By Edward Naranjo, Emerson Process Management, Rosemount

Over the last 30 years, the use of FPSOs (Floating, Production, Storage, and Offloading) and other Floating Storage Units (FSUs) has emerged as a key technology to produce oil and natural gas from subsea fields. These vessels can be deployed quickly, and advances in FPSO technology have allowed them to operate in increasingly severe environments and deeper water, and to handle higher pressure and more wells. Not surprisingly, the share of offshore production installations comprised by ships is growing, accounting for 30 percent of the UK Continental Shelf production, in one instance [UK Health and Safety Executive (HSE), 2014].

Despite the increasing number of floating production installations, controlling hydrocarbon releases and reducing the risk of fires and explosions remain key concerns for FPSOs. As higher temperature, higher pressure reserves are harnessed, exploration and production equipment is subjected to greater stress. According to the UK Health and Safety Executive, FPSOs and FSUs have a higher rate of hydrocarbon releases than fixed installations [HSE, 2014].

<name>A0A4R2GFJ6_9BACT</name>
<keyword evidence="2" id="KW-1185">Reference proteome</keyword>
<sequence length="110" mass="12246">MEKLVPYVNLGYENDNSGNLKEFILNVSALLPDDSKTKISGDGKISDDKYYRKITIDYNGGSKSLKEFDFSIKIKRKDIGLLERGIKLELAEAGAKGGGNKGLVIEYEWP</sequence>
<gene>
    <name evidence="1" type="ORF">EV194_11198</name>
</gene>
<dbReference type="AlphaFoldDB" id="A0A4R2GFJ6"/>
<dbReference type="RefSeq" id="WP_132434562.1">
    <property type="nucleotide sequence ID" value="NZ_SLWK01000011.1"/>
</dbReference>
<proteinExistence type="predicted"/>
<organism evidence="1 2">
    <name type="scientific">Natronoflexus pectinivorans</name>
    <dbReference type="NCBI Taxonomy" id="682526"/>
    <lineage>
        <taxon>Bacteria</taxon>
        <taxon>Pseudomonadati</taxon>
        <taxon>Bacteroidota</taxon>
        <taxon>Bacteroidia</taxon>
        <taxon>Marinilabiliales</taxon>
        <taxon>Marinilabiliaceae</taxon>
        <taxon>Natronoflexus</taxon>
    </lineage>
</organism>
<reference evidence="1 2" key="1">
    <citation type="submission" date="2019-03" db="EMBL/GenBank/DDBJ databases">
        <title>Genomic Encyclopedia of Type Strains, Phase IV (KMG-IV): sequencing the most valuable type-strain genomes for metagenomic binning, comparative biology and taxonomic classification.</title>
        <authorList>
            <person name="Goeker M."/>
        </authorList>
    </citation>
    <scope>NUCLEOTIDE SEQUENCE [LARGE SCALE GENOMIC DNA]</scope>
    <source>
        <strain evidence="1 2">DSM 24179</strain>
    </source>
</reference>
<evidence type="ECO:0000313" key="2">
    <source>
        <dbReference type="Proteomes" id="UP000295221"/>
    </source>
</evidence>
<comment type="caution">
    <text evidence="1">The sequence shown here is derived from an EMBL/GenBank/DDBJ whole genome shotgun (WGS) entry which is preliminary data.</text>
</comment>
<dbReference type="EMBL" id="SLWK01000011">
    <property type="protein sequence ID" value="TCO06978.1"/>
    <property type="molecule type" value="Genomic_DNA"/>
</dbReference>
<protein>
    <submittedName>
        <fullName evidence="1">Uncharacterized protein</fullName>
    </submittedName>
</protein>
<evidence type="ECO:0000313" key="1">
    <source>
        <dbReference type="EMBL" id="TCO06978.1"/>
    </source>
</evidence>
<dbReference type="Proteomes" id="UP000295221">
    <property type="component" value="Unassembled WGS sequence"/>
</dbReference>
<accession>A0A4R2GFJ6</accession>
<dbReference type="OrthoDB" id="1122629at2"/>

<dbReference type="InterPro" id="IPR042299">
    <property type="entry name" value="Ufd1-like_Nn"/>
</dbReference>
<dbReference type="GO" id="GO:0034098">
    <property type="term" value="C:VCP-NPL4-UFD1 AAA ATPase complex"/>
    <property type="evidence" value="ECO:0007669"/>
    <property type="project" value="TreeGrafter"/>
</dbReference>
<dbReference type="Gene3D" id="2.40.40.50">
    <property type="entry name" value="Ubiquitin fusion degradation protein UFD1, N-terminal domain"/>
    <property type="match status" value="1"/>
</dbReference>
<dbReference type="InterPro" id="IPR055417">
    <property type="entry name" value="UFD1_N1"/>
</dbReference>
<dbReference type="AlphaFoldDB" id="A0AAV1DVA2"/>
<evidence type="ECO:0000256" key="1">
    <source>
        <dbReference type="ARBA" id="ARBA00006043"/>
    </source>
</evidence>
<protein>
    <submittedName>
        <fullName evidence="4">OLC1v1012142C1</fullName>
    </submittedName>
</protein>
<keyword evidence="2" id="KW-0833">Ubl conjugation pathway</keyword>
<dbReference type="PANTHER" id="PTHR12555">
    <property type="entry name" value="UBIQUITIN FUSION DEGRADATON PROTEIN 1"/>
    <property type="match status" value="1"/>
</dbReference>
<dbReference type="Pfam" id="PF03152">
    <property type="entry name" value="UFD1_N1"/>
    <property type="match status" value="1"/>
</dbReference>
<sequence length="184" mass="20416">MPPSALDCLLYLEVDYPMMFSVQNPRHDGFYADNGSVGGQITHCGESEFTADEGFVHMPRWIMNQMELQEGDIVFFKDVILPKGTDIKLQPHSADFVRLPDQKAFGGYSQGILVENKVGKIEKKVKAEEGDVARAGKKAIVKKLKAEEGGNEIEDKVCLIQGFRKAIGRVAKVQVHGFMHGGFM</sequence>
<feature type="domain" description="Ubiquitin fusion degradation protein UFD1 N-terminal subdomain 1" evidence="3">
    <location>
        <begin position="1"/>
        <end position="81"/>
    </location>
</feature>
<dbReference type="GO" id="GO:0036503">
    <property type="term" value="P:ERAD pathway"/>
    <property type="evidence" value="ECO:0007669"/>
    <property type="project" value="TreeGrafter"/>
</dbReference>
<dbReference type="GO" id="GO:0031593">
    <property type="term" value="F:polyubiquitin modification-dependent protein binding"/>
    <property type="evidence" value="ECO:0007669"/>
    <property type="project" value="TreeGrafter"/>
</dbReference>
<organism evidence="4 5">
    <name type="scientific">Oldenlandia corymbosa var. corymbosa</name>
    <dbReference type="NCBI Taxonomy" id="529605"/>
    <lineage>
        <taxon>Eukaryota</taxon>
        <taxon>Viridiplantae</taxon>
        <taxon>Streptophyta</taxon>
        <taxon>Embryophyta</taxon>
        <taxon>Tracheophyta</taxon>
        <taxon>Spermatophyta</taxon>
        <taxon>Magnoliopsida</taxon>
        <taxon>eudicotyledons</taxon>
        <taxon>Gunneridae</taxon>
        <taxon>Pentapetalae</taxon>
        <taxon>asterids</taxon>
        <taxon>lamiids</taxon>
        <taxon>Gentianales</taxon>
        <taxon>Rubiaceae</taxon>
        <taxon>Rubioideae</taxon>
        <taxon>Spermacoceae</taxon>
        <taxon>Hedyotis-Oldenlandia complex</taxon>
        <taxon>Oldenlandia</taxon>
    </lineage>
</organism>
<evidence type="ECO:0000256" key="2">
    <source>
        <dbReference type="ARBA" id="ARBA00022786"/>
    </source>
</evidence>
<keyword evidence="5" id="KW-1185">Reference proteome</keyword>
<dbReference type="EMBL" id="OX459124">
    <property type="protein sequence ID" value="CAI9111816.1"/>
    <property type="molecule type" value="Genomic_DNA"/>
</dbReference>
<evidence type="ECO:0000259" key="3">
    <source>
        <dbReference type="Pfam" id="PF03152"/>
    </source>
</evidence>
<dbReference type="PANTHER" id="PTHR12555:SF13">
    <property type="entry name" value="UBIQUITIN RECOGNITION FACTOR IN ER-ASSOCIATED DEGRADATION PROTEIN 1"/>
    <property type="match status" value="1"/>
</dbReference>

Most FPSO risk assessments identify the turret system as one area of potentially highest risk [International Association of Oil and Gas Producers (OGP), 2006; HSE, 2014]. Turret systems are the structure from which production fluids from the flexible risers are transferred to the process plant on the vessel by a swivel or other fluid transfer system. Turrets maintain the vessel on station through single point mooring and allow rotation of the vessel to adopt the optimum orientation in response to weather and current conditions. In most cases the vessel can freely rotate through 360o. An FPSO turret system comprises three main systems: the turret; a fluid transfer system (FTS), a multi-path swivel to transfer the production fluids to the process plant on the vessel; and an intermediate manifold known as the turret transfer system (TTS) that links the turret and the fluid transfer system. All parts of a turret system are shown in Figure 1 below.